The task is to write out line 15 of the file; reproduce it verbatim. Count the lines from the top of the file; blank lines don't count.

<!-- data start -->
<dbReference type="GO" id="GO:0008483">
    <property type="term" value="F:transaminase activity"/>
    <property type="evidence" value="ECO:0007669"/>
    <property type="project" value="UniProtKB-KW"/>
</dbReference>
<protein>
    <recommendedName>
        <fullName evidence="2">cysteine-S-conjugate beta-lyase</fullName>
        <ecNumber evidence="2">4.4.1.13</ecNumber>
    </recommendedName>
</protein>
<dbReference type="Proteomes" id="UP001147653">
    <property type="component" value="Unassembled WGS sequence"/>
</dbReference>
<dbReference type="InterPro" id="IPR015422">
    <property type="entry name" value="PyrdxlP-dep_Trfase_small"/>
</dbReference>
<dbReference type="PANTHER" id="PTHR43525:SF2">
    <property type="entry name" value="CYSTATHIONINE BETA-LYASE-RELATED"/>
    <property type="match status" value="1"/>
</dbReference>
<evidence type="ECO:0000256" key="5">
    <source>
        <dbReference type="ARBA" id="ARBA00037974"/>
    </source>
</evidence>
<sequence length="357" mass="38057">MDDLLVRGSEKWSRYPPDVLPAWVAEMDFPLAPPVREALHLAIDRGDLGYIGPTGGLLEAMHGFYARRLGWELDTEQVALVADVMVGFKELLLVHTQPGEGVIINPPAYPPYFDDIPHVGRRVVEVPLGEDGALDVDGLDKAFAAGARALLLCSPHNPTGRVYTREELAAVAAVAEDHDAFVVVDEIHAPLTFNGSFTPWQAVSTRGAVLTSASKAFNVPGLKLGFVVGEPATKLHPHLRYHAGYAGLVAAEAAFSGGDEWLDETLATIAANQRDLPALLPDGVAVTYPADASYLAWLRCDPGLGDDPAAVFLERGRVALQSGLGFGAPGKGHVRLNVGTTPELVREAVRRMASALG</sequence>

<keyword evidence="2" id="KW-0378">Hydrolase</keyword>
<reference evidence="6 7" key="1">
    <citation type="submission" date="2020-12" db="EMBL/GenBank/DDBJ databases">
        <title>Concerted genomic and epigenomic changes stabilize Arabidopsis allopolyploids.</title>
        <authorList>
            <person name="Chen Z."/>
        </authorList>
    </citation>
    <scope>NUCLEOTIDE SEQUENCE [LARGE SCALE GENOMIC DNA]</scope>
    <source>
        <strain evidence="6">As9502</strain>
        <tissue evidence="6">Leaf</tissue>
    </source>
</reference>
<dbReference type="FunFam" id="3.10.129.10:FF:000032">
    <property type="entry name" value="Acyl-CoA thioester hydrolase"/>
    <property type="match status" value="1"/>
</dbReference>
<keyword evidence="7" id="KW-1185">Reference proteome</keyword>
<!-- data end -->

<dbReference type="InterPro" id="IPR015422">